I was a fat kid. In fact, I was a fat baby. 9lbs, 10oz. I even got stuck during labor, and had to be removed with the salad tongs.. um, forceps. I don’t really know what it’s like to be “thin”, “skinny”, or even “average” weight. I’ve always had the chub, and I always knew it. My mom was heavy, my aunt was heavy, and my maternal grandmother was heavy. My older brother was heavy, too. Fortunately, my aunt, mother and brother were all able to have gastric bypass surgery and lose the weight.
I am the last surviving fatty in my immediate family.
My mother, in an attempt to lose her own weight as well as help my brother and I slim down, had us on various diets from the age of 9 onward. Nowadays people would cringe at that, but back then, I don’t think it was frowned upon as much. I remember my first Weight Watchers meeting, and along with my brother, being the youngest people there. It was a very adult environment, and my kid brain wasn’t able to embrace any potentially useful information, mostly because it felt like I was being made to go to school at night, too. I now realize it was probably just easier for my mom to take us with her than to hire a babysitter. But at the time, it sucked.
We fell off the Weight Watchers wagon multiple times, mostly because my mother would bring home junk food in a moment of weakness. Now, don’t get me wrong, I don’t want to shoulder my mother with a lot of blame for my weight issues, but the fact is, I was a kid and had no say in the grocery shopping habits of my household. I ate what I was given, and I snacked on what was there, and there were rarely ever any fresh veggies or fruit, but always a big selection of ice cream, chips, soda, cookies, and candy. Make of that what you will. Needless to say, Weight Watchers, the 1980s version, anyway, was not a success for me or my family. I hear lots of great things about it these days, but I’m afraid my bias is too deeply embedded to permit me to have another go at this point.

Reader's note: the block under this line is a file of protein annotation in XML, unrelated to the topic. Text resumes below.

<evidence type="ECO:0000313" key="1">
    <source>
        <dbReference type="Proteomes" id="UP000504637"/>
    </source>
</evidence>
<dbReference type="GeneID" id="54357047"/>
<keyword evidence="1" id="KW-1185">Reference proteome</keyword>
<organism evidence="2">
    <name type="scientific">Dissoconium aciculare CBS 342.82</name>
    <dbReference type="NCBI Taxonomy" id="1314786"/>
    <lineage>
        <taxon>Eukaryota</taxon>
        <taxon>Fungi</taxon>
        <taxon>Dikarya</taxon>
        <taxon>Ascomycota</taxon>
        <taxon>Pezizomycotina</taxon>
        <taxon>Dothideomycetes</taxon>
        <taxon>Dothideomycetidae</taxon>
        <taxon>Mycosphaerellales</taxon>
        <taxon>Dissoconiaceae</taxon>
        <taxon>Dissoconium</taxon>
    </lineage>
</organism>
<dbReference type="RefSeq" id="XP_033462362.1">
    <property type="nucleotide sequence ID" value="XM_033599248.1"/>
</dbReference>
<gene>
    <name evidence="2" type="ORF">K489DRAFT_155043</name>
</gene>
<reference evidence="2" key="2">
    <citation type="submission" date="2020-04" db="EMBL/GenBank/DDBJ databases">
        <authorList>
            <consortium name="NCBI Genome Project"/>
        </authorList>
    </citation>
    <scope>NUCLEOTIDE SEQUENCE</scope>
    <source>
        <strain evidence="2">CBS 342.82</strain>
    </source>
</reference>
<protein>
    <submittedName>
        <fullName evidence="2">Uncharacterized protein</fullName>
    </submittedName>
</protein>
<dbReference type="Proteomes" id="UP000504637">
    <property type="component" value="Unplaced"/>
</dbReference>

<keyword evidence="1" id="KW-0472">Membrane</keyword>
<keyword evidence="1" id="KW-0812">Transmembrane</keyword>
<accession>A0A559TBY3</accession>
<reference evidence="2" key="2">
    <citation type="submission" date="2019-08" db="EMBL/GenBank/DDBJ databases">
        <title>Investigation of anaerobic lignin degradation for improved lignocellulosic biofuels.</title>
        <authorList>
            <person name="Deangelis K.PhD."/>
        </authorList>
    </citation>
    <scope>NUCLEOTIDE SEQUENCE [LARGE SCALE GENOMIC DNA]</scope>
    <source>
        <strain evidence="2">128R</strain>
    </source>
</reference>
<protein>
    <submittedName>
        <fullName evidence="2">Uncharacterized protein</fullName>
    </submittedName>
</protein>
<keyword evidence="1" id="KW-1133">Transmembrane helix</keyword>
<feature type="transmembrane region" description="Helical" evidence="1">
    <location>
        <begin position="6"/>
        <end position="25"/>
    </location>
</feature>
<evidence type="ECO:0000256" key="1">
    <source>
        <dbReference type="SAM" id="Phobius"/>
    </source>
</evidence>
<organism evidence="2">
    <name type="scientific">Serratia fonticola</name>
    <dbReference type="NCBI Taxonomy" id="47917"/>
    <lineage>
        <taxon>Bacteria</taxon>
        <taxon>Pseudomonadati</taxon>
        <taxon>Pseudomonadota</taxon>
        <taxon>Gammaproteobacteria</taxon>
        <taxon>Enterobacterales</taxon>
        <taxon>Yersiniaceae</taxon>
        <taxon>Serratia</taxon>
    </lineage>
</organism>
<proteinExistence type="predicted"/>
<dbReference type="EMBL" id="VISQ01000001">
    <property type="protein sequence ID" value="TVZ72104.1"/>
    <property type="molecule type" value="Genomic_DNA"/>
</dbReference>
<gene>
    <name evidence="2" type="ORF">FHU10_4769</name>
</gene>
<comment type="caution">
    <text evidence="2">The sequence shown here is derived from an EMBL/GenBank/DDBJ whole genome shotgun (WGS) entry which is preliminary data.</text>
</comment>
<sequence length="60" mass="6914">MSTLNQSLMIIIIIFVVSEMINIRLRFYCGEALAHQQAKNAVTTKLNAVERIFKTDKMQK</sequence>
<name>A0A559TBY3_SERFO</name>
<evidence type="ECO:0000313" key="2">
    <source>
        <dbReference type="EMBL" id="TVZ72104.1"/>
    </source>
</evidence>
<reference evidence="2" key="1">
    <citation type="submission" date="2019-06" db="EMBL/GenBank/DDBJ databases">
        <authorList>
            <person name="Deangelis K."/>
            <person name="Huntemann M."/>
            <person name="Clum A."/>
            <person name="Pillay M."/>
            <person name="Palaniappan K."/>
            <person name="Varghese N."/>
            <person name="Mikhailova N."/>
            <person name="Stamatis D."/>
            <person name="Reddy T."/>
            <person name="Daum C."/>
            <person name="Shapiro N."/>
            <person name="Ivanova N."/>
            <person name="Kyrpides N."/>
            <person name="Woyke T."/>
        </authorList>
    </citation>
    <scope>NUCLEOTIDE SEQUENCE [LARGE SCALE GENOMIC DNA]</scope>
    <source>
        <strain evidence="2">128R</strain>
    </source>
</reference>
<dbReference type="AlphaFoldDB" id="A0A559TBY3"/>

When I was 14, we all started on Jenny Craig. I liked this program because it forced us to purge our entire kitchen of anything non-dietetic. Our cupboards and fridge were filled with Jenny Craig products, and everything else was reduced fat/calories/sugar free. We picked up our weekly bags of Jenny Craig food, and had our (sometimes dreaded) weekly weigh-in, and stuck to the program for quite a few months. I lost close to 40lbs on Jenny Craig.
Gradually, however, we started rewarding our weigh-in successes with stops at the fast food joint on the way home. At my last weigh-in, I had gained 10lbs. Eventually, my mom decided that Jenny Craig was simply too expensive to continue with (read: she had some Häagen–Dazs in the freezer with her name on it, and I was standing by with a spoon of my own), so that is where it ends. I am still disappointed with that failure, because I was quite content on that program, and had I been able to afford it myself, I would have continued on it. Such is life.
I have tried many diets since, all with varying amounts of success. Obviously, any weight loss I did have was gained back twofold. Atkins was interesting, but I never felt healthy despite having lost weight on it. I also grew bored very quickly on that diet, and this is coming from someone who thinks bacon should be canonized. I realized a while ago that what I must do is quite simple: change my eating habits, my lifestyle, and my attitude towards healthy food. Simple, yes, but the motivation was lacking.
Type 2 Diabetes is one hell of a motivator.
So, there is my dieting history, the good, the bad, and the ugly. The effects it has had on my brain and my food attitudes are still working against me to this day. I am in learning mode now, though, and my desire to change those attitudes is stronger than ever. I feel that I have already taken some huge strides towards permanently changing my food perceptions, but I still have so many miles ahead of me. One step at a time, right?